Saudi Arabia has suspended a limited tourist visa programme until it improves its infrastructure, the country’s tourism chief said, according to a report in The Wall Street Journal.
Prince Sultan bin Salman, secretary-general of the Supreme Commission for Tourism and Antiquities (SCTA), told the press during the Jeddah Economic Forum that the programme, called “Discover! Saudi Arabia”, had been temporarily put on hold to allow the government to focus on developing the tourism infrastructure in the kingdom and make it more attractive to the locals before considering to welcome foreign visitors, WSJ said.
The programme involved tour operators in key overseas markets such as the US and Japan working with national carrier Saudi Airlines to organise trips for small groups of tourists.
It comes as the WSJ reported that the government was preparing to launch a new programme that will allow Muslim pilgrims who come to perform Umrah to visit tourist and historical sites.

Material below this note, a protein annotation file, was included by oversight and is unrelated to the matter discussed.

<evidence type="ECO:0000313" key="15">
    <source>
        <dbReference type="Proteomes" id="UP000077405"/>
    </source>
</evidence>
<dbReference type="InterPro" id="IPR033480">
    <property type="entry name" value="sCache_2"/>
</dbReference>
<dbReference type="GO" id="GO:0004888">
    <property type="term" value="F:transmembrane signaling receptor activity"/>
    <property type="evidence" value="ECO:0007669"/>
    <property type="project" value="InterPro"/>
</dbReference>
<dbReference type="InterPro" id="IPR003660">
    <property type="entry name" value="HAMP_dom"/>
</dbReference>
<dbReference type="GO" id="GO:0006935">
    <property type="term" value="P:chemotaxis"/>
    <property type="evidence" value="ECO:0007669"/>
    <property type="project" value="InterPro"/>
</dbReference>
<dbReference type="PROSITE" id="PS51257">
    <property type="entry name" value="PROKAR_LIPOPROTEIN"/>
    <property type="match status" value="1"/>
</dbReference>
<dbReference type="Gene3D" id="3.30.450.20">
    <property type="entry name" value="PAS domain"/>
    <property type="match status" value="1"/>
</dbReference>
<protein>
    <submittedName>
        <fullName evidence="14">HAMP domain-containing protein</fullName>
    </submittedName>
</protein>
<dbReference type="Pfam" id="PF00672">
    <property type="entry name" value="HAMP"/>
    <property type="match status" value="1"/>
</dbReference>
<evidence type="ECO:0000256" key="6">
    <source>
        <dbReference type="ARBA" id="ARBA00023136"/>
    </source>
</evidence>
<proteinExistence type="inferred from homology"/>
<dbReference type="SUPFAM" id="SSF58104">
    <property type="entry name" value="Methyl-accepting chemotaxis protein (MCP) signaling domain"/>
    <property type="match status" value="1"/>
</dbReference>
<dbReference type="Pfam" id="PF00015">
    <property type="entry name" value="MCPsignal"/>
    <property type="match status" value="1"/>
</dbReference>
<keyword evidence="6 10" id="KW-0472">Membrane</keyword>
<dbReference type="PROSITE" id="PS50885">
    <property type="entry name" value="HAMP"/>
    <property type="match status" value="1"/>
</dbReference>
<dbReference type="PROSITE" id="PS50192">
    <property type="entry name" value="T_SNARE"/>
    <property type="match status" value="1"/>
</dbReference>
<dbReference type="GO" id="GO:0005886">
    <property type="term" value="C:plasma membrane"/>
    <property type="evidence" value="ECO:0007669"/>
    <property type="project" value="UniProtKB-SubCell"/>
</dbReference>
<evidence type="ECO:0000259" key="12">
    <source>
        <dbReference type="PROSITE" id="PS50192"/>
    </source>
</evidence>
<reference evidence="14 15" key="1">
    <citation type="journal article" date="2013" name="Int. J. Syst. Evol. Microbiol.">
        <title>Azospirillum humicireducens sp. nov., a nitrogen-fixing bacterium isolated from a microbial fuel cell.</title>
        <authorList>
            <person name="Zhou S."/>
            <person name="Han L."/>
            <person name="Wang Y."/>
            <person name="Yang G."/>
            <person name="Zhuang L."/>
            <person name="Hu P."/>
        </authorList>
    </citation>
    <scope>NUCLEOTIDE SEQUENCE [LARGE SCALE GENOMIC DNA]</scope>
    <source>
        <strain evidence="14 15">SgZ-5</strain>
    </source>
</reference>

The 'Extended Umrah Tourism Programme', to be launched later this month, will give visitors from 65 countries a chance to stay up to a month in Saudi Arabia.
Saudi Arabia, home to Islam’s two holiest mosques, issued over 1.7m visas for pilgrims coming to perform Umrah since the season began last December according to a report in the local Al-Riyadh daily.
Prince Sultan was quoted as saying that despite the potential of the tourism industry, the kingdom’s focus was on growing the domestic tourism market by targeting travellers who typically preferred to spend their holidays abroad.